Pale comes into Anna's life because her beloved dance partner and roommate Robbie has tragically died with his male lover in a freak boating accident. Robbie's older brother, Pale, bears a remarkable resemblance to his sibling except for one vital detail; now Anna can fulfill her fantasies because the coarser, surviving brother definitely prefers the ladies. But Pale doesn't fit into her gestalt. He's terrifying. He curses too much and too loud, he didn't attend prep school, and he doesn't blend in with the witticisms exchanged between Anna and her more suitable screenwriter beau, Burton, or the lightning-sharp third roomie, Larry. Can pure passion conquer such a huge sociopsychological gap?
Rhomberg's careful direction makes both the character of Pale and his unusual relationship with Anna believable, even poetic, as it should be. The actors help immensely by finding every layer built in by the playwright and subtly changing emotions from moment to moment. The communication between characters, which carries the momentum, never falters; you really believe these people are listening to each other and reacting appropriately.
The dialogue crackles, as well. "I'm not an opera queen, Burton," snipes Larry. "I've seen opera queens and I rank no higher than lady-in-waiting." Pale, as described by Anna, looks exactly like Robbie "except in that kind of blue-collar, working-at-the-steel-mill kind of way."
The nickname Pale, incidentally, comes from his favorite drink, V.S.O.P. (Very Special Old Pale) cognac; the play's title comes from Burton's cynical view of writing: "Make it personal, tell the truth, and then write 'Burn this' on it." Fortunately, Wilson didn't burn his words; instead he constructed an entertaining and challenging work. Rhomberg brings it to life; Daras's beautiful, slender, gentle but opinionated Anna, clad in glorious costumes by Laura M. Shrewsbury, is his shining centerpiece. Her love for Robbie, her insecurity, her passion for Pale, and her decency all come delicately through and combine to make her quiet persona overshadow the showy Pale.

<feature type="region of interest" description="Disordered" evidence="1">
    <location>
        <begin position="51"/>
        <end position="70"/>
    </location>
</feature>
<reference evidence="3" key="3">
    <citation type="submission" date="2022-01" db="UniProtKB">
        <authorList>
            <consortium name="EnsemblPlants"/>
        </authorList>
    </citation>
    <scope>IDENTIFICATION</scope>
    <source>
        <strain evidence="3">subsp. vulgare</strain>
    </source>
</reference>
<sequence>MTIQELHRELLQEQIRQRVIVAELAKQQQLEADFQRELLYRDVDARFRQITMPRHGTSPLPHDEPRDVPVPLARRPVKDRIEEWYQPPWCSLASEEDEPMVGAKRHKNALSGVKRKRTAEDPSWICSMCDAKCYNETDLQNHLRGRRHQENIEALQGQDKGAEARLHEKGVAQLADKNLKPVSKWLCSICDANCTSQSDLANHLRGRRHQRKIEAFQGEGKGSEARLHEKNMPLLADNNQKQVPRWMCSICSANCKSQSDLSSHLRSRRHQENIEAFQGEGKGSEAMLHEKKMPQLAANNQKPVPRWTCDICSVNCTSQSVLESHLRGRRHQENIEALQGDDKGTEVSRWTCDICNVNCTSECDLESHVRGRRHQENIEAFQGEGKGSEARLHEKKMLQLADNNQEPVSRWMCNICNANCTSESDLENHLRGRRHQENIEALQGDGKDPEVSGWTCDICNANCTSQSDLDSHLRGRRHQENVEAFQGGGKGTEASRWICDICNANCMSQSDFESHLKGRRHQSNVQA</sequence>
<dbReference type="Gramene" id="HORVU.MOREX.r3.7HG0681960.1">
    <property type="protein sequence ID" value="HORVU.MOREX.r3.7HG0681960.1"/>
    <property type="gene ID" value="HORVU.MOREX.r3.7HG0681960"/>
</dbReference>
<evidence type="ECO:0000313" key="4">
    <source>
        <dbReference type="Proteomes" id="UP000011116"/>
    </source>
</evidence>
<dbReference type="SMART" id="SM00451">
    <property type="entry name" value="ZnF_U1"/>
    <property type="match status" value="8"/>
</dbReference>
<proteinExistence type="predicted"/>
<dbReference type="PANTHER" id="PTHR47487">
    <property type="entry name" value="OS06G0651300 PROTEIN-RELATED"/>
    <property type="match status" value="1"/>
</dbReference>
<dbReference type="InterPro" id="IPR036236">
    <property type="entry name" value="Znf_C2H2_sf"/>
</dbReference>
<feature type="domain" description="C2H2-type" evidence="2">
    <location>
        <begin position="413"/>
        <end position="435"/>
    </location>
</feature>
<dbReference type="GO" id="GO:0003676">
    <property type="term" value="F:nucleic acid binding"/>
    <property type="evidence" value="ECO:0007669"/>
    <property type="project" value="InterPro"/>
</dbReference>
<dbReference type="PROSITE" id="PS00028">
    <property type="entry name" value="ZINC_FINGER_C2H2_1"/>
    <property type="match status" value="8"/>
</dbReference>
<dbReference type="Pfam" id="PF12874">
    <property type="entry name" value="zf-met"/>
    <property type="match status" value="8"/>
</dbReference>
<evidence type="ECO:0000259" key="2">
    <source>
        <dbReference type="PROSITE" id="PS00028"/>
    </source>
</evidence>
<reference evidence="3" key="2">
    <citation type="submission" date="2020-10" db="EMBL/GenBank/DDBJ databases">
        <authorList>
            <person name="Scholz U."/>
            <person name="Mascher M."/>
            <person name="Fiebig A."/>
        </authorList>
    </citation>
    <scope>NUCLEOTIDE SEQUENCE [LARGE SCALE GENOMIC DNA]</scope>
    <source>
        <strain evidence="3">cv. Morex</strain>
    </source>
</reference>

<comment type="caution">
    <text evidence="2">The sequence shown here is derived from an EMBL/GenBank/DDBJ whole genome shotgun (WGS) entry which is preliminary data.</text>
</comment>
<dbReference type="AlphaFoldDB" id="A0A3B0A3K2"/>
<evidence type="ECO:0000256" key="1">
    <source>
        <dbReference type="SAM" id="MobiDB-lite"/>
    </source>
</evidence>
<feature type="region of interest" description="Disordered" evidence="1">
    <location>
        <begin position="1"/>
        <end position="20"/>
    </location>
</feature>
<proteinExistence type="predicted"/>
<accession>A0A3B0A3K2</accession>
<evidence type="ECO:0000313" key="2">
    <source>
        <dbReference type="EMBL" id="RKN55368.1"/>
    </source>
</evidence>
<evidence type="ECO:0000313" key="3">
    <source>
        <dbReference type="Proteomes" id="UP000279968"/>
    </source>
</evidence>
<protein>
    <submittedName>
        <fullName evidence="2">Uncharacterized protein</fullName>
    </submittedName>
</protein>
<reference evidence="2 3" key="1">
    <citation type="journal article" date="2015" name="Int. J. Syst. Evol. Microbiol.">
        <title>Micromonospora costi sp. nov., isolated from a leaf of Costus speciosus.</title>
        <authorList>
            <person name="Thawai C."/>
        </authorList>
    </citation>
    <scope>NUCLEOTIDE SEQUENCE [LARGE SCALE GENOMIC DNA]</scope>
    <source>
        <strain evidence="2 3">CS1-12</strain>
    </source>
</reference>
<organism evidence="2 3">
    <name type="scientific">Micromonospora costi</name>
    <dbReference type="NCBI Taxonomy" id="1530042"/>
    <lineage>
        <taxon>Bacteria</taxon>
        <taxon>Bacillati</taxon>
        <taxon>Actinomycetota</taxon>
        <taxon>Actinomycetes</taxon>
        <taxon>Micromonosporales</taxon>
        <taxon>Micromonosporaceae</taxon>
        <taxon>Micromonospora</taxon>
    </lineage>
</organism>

Burn This is playwriting at its best, in the best possible production. See it.
The first week of the eighth International Hispanic Theatre Festival featured themes common to Latin American nations: love and death (often existing hand in hand), political upheaval, choosing laughter in preference to crying during bleak conditions, and the ever-changing alternations in life between light and dark, good and evil. With minimal sets but effective acting, dancing, and lighting, the first presentation from Teatro del Sur of Argentina, Tango varsoviano , used the traditional sensual tango form to communicate conflict and attraction between male and female archetypes. The production, which opened strikingly, turned out to be repetitive, tedious even, covering ground long overdone by the Argentinians. Surely some other form of dramatic art can emerge from this nation.